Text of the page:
St. George is located on the northeast shore of St. George Island, the southern-most of five islands in the Pribilofs. Over 210 species of birds nest on the cliffs of St. George Island. It lies 47 miles south of St. Paul Island, 750 air miles west of Anchorage and 250 miles northwest of Unalaska. The area encompasses 35 sq. miles of land and 27 sq. miles of water.
St. George was discovered in 1786 by Gavrill Pribilof of the Russian Lebedov Lastochkin Company while looking for the famed northern fur seal breeding grounds. The island was named Sveti Georgiy, and its larger neighbor to the north was originally called St. Peter and St. Paul Island. The Russian American Company enslaved Aleut hunters from the Aleutians and relocated them to St. George and St. Paul to harvest the fur seal. Between 1870 and 1910, the U.S. Government leased the Pribilof Islands to private companies, who provided housing, food and medical care to the Aleuts in exchange for work in the fur seal plant. In 1910, the U.S. Bureau of Fisheries took control of the Islands, but poverty conditions ensued due to over-harvesting of the seals.
During World War II, residents were moved to Funter Bay in Southeast Alaska as part of the area wide evacuation. Unlike other Aleutian residents, they were confined in an abandoned cannery and mine camp at Funter Bay. In 1979, the Pribilof Aleuts received $8.5 million in partial compensation for the unfair and unjust treatment they were subjected to under federal administration between 1870 and 1946. In 1983, the U.S. government ended the commercial seal harvest and withdrew from the Islands.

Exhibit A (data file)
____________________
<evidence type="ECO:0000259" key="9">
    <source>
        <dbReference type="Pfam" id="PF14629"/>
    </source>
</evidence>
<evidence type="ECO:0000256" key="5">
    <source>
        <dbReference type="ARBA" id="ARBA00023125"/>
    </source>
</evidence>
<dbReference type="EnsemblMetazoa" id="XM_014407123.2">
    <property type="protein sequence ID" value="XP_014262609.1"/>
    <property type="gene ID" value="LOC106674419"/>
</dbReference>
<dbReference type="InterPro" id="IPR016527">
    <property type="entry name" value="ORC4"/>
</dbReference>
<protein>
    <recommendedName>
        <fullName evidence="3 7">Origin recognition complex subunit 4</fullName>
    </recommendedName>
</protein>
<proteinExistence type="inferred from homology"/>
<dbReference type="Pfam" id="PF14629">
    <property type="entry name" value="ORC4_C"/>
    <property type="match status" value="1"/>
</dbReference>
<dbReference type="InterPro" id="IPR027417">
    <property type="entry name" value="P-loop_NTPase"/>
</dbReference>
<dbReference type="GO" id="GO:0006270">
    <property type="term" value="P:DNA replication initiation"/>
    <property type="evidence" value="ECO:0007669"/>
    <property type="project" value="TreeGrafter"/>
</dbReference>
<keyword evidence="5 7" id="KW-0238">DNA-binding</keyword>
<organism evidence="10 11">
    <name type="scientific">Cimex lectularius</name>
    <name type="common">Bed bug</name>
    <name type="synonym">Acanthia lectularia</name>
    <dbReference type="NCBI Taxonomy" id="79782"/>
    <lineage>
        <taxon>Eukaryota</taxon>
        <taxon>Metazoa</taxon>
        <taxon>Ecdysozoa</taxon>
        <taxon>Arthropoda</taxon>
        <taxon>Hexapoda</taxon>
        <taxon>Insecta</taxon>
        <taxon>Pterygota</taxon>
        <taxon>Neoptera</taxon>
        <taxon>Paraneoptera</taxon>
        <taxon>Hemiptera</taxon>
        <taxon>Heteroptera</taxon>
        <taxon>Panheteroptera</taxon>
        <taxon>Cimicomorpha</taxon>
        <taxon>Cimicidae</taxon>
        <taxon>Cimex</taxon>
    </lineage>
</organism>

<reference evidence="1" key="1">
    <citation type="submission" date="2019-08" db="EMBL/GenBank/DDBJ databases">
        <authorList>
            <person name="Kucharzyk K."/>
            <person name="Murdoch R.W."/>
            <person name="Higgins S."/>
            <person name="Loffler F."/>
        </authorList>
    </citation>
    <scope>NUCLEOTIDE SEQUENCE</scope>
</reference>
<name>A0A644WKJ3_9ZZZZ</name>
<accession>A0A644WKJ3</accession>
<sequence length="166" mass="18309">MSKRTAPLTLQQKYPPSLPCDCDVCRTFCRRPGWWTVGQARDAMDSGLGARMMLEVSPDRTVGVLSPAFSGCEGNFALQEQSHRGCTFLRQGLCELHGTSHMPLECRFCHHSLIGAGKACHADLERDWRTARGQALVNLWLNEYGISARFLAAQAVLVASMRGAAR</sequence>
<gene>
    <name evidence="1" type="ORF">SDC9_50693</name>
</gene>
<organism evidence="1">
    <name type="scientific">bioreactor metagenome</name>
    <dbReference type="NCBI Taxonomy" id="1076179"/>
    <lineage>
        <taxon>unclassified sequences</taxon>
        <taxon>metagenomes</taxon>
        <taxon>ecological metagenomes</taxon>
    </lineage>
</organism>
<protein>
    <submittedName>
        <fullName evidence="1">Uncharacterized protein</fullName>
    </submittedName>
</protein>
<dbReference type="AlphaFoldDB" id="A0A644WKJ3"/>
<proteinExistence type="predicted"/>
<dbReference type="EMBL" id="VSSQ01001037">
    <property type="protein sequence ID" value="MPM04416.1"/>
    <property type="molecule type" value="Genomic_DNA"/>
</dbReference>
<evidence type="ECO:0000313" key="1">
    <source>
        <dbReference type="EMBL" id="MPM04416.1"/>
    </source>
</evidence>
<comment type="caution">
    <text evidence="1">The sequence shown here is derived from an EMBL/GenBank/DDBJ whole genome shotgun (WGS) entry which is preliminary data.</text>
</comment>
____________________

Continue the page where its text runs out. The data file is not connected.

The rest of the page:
The economic outlook is expected to improve with the addition of a St. George shore-side seafood processing plant in 2007. APICDA has recently obtained EDA grant funds for the creation of a small plant in St. George to commence in 2007, in joint venture with SnoPac Products of Seattle.
The local school currently has 22 children enrolled in grades K-12. There are elders living in St. George along with their children and grandchildren. There is a housing shortage in this community. Fishing is the main source of employment in the community.
St. George locals have had many struggles over the years, but have relied on their faith to get them through. The St. George Russian Orthodox Church is a strong presence in the community.
In 2004, the old fur seal processing plant on St. George was restored and converted into a museum. The museum contains the fur processing equipment and tools of the trade. It is the last standing facility of its type in the world.
APICDA's Infrastructure Investments
-Dredging of Zapadni Bay Harbor
-Construction of a new sub-port facility in partnership with Tanaq Corporation
-Construction of a new outfall
APICDA's Business Development & Investments
-Construction and formation of Puffin Seafoods, L.L.C. in partnership with the St. George Fishermen's Association
-Construction of a shoreside fish handling facility
APICDA's Proposed 2006-2008 Projects
-Construction of lodge beginning in 2008
-Purchase of a passenger cargo vessel to provide inter-island service between St. George and St. Paul in 2008
-Support construction of Central Bering Sea Research Facility
Local Offices, Services & Businesses
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